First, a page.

Hexavalent chromium is cheap and makes chrome plating easy, so it is easy plating for a manufacturing plant to handle. On the other hand, with trivalent chromium plating, the preparations and the management of the solution are difficult and it is a more expensive method, which is why it has not been used in the past. In addition to this, with trivalent chromium plating, there is sometimes hexavalent chromium formed in the solution during the work, so it is a difficult substance to perform plating with.

The development of chemicals for trivalent chromium and the adjustment of the processing conditions for the plating are proceeding so that it is now becoming easier to perform trivalent chromium plating and there are expectations for further developments in the future.

Plating that does not use formalin, cyanide or PFOS

Plating is evolving to be kinder on the environment

In addition to heavy metals and chromium, plating also uses other substances that can affect the environment and the human body. Development is also ongoing for alternative technology that does not use these substances.

  • Formalin is used in many applications such as disinfectant, insecticide, adhesives and paints and its unique odor is probably familiar to many of you. It is highly toxic and care is required in its use. The formalin used in construction materials has been given as one of the causes of sick house syndrome. In plating, it is used widely as the reducing agent for electroless copper plating. The development of a new reducing agent for electroless copper plating is now underway and it will probably not be long before a reducing agent other than formalin becomes the most common.
  • Cyanide, which is also known as cyanogen, is used in compounds such as potassium cyanide and sodium cyanide. It is an extremely toxic substance. In metal plating, it is used as a complexing agent. However, plating methods using new substances are already becoming the mainstream in some sectors and are spreading throughout the metal plating industry.
  • PFOS refers to a refractory organic fluorine compound surfactant and is a widely used type of surfactant. “Refractory” means that the substance cannot be easily broken down in the natural environment and most of it will remain unchanged. These substances have a harmful effect in the human body and also remain inside the body. However, these substances have been viewed as a problem since the 2000s and they are no longer manufactured. Substitute chemicals have therefore come into use.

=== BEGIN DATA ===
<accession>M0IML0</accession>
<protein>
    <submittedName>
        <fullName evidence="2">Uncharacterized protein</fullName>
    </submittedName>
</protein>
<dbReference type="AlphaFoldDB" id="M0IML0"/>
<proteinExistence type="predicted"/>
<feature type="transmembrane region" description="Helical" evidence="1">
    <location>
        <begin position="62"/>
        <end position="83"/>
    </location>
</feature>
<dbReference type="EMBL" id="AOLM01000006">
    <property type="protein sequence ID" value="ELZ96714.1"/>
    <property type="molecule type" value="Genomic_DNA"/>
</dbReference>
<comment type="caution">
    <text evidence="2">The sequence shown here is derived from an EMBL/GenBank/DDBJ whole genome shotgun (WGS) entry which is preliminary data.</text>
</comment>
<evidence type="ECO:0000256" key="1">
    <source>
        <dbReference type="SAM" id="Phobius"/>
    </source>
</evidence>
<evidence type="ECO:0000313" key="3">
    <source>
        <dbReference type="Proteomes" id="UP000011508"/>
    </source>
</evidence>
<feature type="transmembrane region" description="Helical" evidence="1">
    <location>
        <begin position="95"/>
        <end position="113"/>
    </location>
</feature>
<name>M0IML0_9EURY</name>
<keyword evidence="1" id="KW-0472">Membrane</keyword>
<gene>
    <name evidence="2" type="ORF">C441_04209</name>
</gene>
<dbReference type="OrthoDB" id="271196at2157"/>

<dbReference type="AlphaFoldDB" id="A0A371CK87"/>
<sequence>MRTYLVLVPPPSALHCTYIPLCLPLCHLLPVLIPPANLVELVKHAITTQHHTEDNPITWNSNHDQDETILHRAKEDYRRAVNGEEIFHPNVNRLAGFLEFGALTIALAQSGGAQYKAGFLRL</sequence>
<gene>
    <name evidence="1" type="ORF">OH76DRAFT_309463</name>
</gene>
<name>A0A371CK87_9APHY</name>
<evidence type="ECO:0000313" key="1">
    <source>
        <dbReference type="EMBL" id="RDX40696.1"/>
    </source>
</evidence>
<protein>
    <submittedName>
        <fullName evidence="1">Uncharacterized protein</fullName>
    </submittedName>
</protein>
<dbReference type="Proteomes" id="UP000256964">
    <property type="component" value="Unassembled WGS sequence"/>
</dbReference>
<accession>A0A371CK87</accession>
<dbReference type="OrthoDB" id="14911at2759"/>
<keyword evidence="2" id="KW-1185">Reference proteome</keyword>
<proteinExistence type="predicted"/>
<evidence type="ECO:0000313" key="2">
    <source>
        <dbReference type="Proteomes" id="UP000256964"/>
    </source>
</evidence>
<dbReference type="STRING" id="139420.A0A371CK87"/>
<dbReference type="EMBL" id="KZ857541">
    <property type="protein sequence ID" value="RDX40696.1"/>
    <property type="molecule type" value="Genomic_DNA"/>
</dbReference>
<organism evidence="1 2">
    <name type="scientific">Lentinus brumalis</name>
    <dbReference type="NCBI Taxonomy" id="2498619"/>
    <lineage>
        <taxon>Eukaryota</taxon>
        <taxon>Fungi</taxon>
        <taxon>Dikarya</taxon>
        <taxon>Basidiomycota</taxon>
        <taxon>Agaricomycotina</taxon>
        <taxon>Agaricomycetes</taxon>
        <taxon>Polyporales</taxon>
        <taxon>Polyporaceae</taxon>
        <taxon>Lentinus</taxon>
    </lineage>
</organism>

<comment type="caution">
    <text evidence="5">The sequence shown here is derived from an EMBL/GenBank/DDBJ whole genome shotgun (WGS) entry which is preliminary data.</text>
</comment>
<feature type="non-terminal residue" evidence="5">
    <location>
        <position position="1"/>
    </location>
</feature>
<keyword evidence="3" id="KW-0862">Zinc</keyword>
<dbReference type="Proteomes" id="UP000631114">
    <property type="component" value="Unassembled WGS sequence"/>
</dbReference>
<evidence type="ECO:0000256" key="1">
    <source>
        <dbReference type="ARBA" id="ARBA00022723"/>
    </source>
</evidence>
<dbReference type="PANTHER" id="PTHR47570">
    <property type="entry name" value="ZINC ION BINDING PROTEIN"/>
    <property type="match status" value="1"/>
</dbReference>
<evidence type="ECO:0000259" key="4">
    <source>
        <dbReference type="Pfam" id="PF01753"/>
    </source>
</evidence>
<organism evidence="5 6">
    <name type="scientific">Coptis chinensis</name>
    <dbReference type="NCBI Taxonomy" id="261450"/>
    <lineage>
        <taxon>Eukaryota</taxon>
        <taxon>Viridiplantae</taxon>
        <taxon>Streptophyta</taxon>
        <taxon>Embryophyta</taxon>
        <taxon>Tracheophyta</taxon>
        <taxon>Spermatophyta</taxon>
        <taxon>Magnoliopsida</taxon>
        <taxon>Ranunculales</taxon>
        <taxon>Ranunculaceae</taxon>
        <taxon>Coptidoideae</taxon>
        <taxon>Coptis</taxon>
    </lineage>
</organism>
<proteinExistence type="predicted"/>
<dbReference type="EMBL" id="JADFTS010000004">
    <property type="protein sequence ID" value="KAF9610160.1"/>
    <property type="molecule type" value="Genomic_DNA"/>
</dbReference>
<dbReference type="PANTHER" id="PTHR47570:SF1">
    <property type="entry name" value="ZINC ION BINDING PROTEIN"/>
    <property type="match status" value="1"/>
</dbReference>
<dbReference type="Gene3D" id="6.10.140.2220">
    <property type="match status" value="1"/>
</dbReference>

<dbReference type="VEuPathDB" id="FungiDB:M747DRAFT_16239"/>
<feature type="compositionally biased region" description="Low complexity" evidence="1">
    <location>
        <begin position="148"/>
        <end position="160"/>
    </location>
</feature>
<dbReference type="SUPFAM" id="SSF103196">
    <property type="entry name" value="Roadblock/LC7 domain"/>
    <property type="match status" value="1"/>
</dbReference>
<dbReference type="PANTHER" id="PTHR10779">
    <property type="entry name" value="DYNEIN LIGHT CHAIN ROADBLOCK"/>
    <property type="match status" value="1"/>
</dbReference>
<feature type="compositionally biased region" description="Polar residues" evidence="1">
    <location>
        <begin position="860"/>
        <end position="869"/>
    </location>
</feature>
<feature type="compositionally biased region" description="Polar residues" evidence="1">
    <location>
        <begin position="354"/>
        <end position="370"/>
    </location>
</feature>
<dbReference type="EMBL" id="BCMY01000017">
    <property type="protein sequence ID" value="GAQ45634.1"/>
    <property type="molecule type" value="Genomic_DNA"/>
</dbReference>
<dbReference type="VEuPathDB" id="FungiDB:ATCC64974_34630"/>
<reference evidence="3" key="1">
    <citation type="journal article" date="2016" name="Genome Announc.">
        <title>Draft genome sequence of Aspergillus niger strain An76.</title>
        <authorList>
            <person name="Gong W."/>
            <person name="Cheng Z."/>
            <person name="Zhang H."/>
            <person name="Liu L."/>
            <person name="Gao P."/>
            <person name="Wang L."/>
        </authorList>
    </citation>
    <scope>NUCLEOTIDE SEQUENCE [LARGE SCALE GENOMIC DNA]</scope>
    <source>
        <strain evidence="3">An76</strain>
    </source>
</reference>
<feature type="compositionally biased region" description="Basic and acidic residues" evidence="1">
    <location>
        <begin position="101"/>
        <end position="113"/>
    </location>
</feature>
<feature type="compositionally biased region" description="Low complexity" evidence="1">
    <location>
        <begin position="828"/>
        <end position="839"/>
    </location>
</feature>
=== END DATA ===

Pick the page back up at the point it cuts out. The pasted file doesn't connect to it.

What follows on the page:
In this way, research and development on alternative technologies has been performed for the substances that were once thought to be essential for plating and the burden on the environment has been reduced even further.

Environmental measures in plating workplaces

The move to workplaces that save energy and are beneficial for the working environment

When performing plating, especially electroless plating, one key point is the basic rule of chemistry that “the reaction speed approximately doubles when the temperature rises by 10 °C.” If we examine the case of electroless nickel plating, the plating is normally performed at the high temperature of 90 °C, so the following issues arise.

  • Energy is required to raise the temperature of the plating solution.
  • When the temperature of the plating solution is raised, it tends to evaporate more, so it becomes necessary to replenish the chemicals and water.
  • Water vapor containing the chemical solution is generated in the working environment.

In this way, consideration is needed for energy-saving and the working environment.

To solve these problems, the development of chemicals has proceeded so that plating can be performed at a low temperature. At present, processes have been developed to make plating possible at around 50 °C. Also, an increasing number of the machines to perform the plating are becoming the sealed type. This is contributing to improvements to the processing efficiency and to the working environment.

In this way, the progress in plating technology is not only responding to environmental problems, but also helping to improve the working environment.

The development of sustainable technologies that will remain necessary

Plating has excellent performance and functions and it is used in a wide range of situations. From now onwards, it will be necessary to realize both quality and environmental performance and the measures to respond to these issues are progressing.

Plating is an essential part of modern life and industry and the technology itself must be a sustainable one.

The evolutionary progress will continue on forever so that plating can go on to be a technology that is in even greater demand than it is today.